Humans can cause further injury to wild geese through hunting for food and sport. Around 20 million geese are killed each year through licensed hunts. If a goose doesn’t die immediately it can be left with either an internal or external injury to which it will likely succumb.

Goose injuries can also be inflicted when they are trying to defend themselves. Often this is from predator attacks. Geese are extremely loyal birds and will fight to the death to defend their nests.

Aggression is high amongst the species themselves, particularly the males. They will often fight with each other to seek out good nesting sites and mates. These fights can easily end with serious injuries such as broken wings or large open wounds.

6. Climate

Despite the fact that a lot of geese species can withstand freezing cold conditions, there is a limit to this.

Geese usually use tactics such as their down layers, positioning, and shared body heat to stay warm in cold weather conditions. However, if the temperatures drop too low they can still freeze to death from exposure.

If the geese can’t get enough protection, then they are likely to die during harsh weather conditions.

Other environmental threats to geese are the impact of severe weather. That includes fires, hurricanes, tornadoes, and storms. These can directly kill geese but also destroy their habitat and food sources.

7. Migratory Behaviour

Migration is a natural behavior for some species of geese. They have the urge to travel to and from breeding and non-breeding spots at certain times of the year. This may help them with low food supplies or give their young a better chance of survival.

Each geese species will have its own migration routes, with some being a lot more treacherous than others.

Migration is risky for geese as it requires a lot of energy to travel hundreds or thousands of miles. Ensuring they have enough energy onboard is always a risk.

Weirdly enough being noisy during flight helps them to save energy. Check out why in my guide about why geese honk when they fly.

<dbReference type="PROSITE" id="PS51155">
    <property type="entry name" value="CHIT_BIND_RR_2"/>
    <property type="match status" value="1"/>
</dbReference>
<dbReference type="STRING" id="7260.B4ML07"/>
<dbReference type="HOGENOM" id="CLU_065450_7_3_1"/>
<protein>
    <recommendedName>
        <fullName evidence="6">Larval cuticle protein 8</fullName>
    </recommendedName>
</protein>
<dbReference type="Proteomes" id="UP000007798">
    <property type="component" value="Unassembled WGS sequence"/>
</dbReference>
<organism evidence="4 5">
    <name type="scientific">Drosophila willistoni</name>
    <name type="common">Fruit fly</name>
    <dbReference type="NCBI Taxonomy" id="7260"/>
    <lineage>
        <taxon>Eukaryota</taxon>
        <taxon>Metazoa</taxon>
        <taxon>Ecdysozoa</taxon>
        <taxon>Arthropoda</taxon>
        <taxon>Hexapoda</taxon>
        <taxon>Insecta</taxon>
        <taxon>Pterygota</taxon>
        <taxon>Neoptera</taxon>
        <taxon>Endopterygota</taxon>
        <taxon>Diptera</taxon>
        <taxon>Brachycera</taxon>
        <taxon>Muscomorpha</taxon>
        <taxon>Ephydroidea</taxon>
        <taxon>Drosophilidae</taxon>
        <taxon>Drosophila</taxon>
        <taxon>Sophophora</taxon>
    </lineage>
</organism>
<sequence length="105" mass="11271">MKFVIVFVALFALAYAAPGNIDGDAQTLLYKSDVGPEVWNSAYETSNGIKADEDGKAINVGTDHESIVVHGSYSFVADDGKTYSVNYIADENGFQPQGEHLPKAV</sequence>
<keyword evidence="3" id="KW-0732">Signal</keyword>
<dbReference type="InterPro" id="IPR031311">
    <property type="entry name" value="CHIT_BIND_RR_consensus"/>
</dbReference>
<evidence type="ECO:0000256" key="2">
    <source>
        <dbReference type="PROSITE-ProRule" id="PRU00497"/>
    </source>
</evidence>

Migration risks include navigating new territory with unknown predators, landscapes, and food sources. Yet geese will fly together in a flock for safety in numbers.

Once the geese arrive at their new destination they have to seek out a good nesting spot. This is when a lot of the fighting behaviors amongst males happen, to secure a good spot.

How to help Geese to live longer

Geese have a good lifespan, yet there is no denying that we humans have a huge impact on their species. The good news is that there are a few things that you can do to minimize your impact on the local geese populations.

Let’s look at 5 ways you can help geese to live longer.

1. Don’t cause alarm

Geese are fairly well adapted to living alongside humans, but that doesn’t mean they aren’t a threat to them.

Geese can become easily alarmed by the presence of humans or even pet dogs near them or their nests. Often they waste precious energy trying to chase you or your dog off. Leaving the nest puts the eggs or chicks at risk of real predators prowling nearby.

The best way to avoid a goose attack is to be vigilant of geese nesting in the area in the spring. If you have a dog, try to keep them on a leash near elevated areas with fresh water nearby. If you spot a goose in the area immediately place your dog on a leash to keep you both protected.